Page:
Many business and association leaders get into trouble in media interviews because they assume they are like any other conversation. Often these people are great communicators and competent speakers, but they are unaware that media interviews require an entirely new set of skills.
How many times have you heard someone complain of being quoted out of context? Most of the time, this happens because they don’t understand the important distinction between media interviews and other conversations.
Apart from live television and radio, every time you speak to a journalist, you will be quoted out of context. This is just the nature of journalism. It’s because journalists will only use snippets of the interview in their subsequent stories. They don’t have the space for more. You may speak for 30 minutes and only 10 seconds of your conversation may be used.
This is totally different to giving a speech. There you can build one idea on another, referencing something you said earlier to highlight a point. People in the audience get to hear the whole speech, so you can do this.
You don’t have that luxury when you are talking to the media. You never know what parts of your interview will be used. That means everything you say must make sense on its own and not be reliant on things you say before or after each point you make.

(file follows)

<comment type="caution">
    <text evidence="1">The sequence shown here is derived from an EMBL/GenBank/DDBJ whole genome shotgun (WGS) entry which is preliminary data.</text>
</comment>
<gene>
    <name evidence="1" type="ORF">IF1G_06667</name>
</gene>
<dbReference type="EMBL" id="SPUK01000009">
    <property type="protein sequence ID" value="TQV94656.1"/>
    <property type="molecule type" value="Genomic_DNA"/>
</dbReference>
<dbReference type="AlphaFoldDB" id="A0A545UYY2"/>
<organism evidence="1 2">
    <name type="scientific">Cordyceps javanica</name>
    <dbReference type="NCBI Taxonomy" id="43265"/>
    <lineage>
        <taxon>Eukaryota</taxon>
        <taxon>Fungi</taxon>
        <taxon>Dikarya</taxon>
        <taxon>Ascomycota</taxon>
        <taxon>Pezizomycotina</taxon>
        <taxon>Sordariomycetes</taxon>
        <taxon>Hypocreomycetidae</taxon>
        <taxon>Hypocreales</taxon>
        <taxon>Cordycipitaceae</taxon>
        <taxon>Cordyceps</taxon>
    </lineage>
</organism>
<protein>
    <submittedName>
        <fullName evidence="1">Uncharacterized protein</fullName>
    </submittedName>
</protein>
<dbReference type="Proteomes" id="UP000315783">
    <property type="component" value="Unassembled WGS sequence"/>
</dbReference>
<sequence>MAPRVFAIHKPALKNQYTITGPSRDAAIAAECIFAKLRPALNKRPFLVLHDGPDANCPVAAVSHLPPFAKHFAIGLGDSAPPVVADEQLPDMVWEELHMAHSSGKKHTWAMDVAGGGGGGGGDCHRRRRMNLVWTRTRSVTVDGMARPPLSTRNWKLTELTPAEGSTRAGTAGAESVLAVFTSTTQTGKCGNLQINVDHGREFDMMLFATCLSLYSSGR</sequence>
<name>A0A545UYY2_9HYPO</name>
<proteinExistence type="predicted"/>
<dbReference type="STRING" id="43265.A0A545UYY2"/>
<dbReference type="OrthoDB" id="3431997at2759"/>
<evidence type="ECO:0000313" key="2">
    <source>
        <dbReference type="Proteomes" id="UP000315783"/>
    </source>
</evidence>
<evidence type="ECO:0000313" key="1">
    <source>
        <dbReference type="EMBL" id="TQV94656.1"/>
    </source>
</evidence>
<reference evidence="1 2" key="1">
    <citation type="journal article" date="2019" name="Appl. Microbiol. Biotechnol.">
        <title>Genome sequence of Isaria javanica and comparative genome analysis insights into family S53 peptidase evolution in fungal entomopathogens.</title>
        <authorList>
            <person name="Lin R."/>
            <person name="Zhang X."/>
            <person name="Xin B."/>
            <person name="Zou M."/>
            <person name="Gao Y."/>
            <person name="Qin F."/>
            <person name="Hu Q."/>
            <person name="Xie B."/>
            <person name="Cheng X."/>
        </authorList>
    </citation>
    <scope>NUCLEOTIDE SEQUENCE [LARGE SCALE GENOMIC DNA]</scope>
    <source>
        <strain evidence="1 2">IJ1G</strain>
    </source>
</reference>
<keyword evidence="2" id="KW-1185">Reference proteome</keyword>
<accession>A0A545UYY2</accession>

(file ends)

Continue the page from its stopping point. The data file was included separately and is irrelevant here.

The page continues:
For example, in a real life conversation, if someone said to me, “How does it feel to teach people how to lie to the media,” it would be fine for me to say, “I don’t teach people how to lie to. I train them to communicate the great things they are doing through the media.”
The problem with this response in a media context is that the journalist may take the first part of that answer alone, so the story could focus entirely on, “Media trainer denies teaching people how to lie,” and not use the rest of my answer. This makes for a negative denial story and implies some shadiness on my part.
Not every journalist will do this, but some will and it’s best not to give them the chance.
Without the control of context, it would be better to answer with a positive statement like, “I’m proud that I train people to communicate the great things they are doing through the media.”
You can see how I answered the question, but gave it a positive twist so it could not be taken out of context.
The most famous example of this was Richard Nixon when giving his speech during Watergate. He explained how he had never profited from the Presidency and he had earned every cent. This was followed by the words, “I’m not a crook.” I don’t need to tell you which part of that speech was used by the media.
In a nutshell, if you don’t want it used, not say it in any context.
By Pete Burdon
Pete Burdon is Managing Director of Media Training NZ, a company specialising in training leaders how to communicate with the media. Check out his free online masterclass, “Mastering Media Interviews in any Situation” at this link.